Wednesday, September 15, 2010

Movie Review: The American

Sadly, he only rocks the Connery beard
for the first scene or two.
Most thriller pieces fall into one of two categories: the more action packed version, focusing on using lots of showy gunfire, fights, car chases; and the more psychological one, focusing on examining one character. The first one is fast paced, high adrenaline stuff that if done well both excites and entertains, but often the action takes away too much from the story it is trying to tell. But under no conditions should you go to The American expecting this type of movie, because while it is certainly a thriller, it falls decisively into the second thriller category, perhaps you would call it a psychological thriller, and here character development and plot structure are key. This explains the sedate pace and brooding tone, instead of flash-bang action.

However, while The American does follow the basic structure of a psychological thriller, it misses something critical, namely that it is necessary to present some sort of larger theme or idea so that the mystery and intrigue have substance. Now, to be fair, the American does in fact attempt to follow this rule. George Clooney, as the hit man Jack, is on a mission from his boss Pavel to craft and deliver a unique type of gun to a woman named Mathilde. Redemption, the main theme to be found here, is what Jack seems to have on his mind as he contemplates leaving his line of work in pursuit of a different, renewed lifestyle elsewhere. The American’s greatest flaw is that it largely failed to utilize or develop this theme of redemption properly, thus failing more broadly to find a place amongst the other entries under the second category of thriller. 

Although it brushes often on the idea of redemption,
The American never attempts to create a new take on this now very familiar topic. This would have been acceptable had it meant that at least the theme would be addressed in a deep, compelling manner. Alas, The American retains neither of these two traits. Despite all the long, thoughtful shots of George Clooney staring solemnly out the window of a coffee shop or walking in a beautiful town or forest, it does not make one think. To put things bluntly, the Bourne series was probably more intellectually savvy than this film. This is primarily due to the lack of truly interesting characters. Jack, the film’s central component, rarely allows one to see his true side, preferring to be lonely and isolated and has difficulty making human connections. Which obviously sets himself up for opening up over the course of the movie and ultimately learning to open up, but this seems not to be how this movie play out. Jack goes by several codenames and frequently tells lies about himself (in fact, the name Jack itself could very well be simply another codename, not this man’s true identity). By the end, it feels as if his personality and especially his background had not been as thoroughly explored as perhaps it should have been.

But at least Jack, despite being a bit too much of an enigma, does manage to interest the viewer. His interactions with most of the supporting cast, on the other hand, generally create a different set of emotions, most of which are not positive. Shallow is an apt description of Jack’s romantic relationship with the hooker Clara. Their connection (or lack thereof) rarely causes anything other than apathy: the whole setup obviously positions itself to act as little more than a tool to examine Jack’s persona and possible redemption, and does so only in a heavy-handed way, or so artistically and vaguely that the symbolism is entirely impossible to figure out. However, another potential reaction this relationship may cause is distraction. Normally, nudity or sexual activity can be utilized to serve the overall point and structure of a film, but in The American this principle seems to be abused with an excessive amount of casually explicit scenes which can only be described as unnecessary and gratuitous. Parts including Jack and his other acquaintance Father Benedetto are at least a bit better, while still a little bland and cliché. One conversation ends with Jack stating “I don’t think God is interested in me, Father.” Overdone lines such as these make the script sound as if it has been heard hundreds of times before.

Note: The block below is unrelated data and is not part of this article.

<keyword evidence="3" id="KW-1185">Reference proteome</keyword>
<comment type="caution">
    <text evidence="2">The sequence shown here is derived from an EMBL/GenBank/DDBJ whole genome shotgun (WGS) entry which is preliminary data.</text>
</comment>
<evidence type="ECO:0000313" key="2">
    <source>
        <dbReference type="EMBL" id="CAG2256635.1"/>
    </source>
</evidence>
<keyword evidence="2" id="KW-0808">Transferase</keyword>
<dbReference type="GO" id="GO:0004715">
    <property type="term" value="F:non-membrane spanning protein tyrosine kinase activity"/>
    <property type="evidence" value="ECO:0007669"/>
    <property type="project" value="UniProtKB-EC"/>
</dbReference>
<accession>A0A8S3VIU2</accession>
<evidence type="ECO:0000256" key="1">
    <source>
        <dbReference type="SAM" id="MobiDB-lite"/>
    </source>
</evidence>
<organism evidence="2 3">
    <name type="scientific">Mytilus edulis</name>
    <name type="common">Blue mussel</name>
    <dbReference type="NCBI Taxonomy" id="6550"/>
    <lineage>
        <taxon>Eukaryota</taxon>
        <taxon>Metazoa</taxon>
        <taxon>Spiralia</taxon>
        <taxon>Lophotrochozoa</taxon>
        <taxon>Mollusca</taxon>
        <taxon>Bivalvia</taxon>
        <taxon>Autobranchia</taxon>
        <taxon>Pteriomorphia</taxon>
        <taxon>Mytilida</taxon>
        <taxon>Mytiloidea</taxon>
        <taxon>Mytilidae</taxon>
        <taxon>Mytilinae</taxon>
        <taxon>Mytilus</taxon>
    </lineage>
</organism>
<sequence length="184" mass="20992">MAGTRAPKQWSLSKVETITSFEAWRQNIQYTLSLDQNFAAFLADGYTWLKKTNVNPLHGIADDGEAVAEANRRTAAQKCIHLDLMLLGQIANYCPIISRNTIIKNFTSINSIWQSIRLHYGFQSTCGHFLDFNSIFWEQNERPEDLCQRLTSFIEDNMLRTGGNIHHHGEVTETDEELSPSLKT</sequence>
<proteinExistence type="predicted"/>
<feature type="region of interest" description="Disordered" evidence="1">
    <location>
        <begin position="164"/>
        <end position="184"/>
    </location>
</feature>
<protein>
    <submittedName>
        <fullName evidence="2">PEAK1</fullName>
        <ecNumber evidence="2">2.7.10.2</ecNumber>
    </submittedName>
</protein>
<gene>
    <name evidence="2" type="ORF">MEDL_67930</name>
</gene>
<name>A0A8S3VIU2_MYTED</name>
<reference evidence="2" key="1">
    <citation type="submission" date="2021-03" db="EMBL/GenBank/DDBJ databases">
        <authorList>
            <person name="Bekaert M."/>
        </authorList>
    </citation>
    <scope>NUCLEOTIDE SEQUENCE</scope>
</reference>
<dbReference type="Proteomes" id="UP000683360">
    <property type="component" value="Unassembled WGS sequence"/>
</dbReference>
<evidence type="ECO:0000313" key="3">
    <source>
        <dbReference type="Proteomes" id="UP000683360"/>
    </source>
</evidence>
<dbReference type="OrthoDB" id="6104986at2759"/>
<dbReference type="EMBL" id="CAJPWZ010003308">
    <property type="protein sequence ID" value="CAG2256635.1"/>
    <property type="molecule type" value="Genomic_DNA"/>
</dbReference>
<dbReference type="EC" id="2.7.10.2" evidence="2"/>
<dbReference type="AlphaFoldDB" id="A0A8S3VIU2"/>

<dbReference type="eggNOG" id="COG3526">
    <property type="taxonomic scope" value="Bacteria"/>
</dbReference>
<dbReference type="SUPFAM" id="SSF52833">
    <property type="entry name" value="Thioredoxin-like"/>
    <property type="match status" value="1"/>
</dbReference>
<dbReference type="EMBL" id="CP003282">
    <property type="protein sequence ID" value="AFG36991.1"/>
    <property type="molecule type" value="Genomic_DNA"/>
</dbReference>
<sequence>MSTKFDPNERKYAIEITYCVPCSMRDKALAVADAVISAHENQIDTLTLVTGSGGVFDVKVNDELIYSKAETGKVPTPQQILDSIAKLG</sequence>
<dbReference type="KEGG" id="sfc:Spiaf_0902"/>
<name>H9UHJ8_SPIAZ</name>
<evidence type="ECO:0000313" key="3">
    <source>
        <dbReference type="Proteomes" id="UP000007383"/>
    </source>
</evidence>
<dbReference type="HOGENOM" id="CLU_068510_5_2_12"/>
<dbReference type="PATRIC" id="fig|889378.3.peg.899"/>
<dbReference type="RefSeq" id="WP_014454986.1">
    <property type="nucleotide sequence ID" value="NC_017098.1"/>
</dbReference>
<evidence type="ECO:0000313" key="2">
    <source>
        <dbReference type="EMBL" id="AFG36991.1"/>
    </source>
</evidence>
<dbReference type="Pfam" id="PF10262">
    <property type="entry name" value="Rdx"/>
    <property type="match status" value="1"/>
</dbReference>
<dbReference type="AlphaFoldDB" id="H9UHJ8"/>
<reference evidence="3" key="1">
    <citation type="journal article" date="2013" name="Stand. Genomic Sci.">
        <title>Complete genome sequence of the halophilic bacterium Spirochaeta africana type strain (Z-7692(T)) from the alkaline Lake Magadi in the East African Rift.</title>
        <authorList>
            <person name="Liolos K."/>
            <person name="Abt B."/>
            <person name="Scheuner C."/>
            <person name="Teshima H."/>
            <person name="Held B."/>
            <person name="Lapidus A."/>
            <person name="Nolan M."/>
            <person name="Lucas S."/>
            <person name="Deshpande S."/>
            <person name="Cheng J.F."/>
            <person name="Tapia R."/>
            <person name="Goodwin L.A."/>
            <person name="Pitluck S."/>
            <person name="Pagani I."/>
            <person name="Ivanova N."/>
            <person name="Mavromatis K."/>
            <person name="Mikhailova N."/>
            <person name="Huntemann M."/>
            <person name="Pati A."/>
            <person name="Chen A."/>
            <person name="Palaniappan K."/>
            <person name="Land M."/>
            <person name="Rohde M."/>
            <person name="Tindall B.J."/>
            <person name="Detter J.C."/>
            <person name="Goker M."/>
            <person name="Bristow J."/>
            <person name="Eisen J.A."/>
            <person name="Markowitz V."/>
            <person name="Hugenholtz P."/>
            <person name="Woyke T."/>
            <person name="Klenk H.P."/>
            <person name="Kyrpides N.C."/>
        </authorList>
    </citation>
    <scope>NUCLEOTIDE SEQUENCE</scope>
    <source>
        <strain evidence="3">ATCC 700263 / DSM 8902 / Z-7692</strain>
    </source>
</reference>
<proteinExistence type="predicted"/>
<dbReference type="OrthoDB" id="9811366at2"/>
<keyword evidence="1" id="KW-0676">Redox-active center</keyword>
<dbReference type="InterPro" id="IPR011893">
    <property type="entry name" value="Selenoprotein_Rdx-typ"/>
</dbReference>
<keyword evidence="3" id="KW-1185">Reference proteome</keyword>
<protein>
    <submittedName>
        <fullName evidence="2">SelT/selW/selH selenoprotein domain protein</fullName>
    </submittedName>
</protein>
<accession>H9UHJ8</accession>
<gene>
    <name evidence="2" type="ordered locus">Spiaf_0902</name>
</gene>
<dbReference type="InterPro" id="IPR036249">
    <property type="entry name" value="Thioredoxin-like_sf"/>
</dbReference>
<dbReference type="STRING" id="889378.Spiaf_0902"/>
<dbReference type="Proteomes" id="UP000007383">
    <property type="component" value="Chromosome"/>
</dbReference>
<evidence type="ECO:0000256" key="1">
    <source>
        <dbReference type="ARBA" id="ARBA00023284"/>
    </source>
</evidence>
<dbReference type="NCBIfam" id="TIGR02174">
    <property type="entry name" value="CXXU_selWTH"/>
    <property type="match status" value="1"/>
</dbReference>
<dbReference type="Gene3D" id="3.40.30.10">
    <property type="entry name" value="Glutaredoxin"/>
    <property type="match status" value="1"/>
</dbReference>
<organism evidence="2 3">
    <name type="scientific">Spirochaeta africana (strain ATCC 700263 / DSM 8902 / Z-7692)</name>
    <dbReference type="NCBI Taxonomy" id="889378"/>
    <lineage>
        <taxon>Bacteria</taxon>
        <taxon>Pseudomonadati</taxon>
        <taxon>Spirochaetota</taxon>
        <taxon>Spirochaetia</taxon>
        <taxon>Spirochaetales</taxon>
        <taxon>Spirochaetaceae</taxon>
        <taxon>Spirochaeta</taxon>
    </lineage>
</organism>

Anyways, at least The American remains a beauty to look at. Director Anton Corbijn, largely known for his photography and work on various music videos, brings an artful touch to his piece, and of course shooting in the midst of an Italian countryside never hurts either. But at the end of the day, visual appeal fails to improve a film whose focus is primarily non-visual but can’t seem to pull off any meaningful thematic work.

Overall Review: Neutral

Nate S Grade: 
Aesthetics: B+
Acting: B+
Plot: B-
Characters: B
Overall Grade: B
“You sack of wine!”
-Nate S.


  1. Ben basically hit it straight on. No further commentary needed.

  2. ok. i respect that. I just didn't get that vibe from the review. But nice job with the review, Nate.

  3. Since I saw it with him (and Joseph), I feel qualified to answer that one.

    It's a "Neutral" because although it wasn't all that entertaining or had any great meaning behind it, and generally didn't have a lot of hugely redeeming qualities, it wasn't actively bad. The movie was made to be artsy, and it accomplished that much. It's one of those nothing very good, nothing very bad kind of things. It just kind of is.

  4. Obviously i disagreed. However, I am a little confused. You labeled it as "neural" but the last part of your paragraph, where it starts with Anyways. seems to send off a signal that the only good thing about the movie is that the scenery is good and that it can't pull off any meaningful thematic work. Maybe i got it wrong, but this review seemed on the negative side more than neutral


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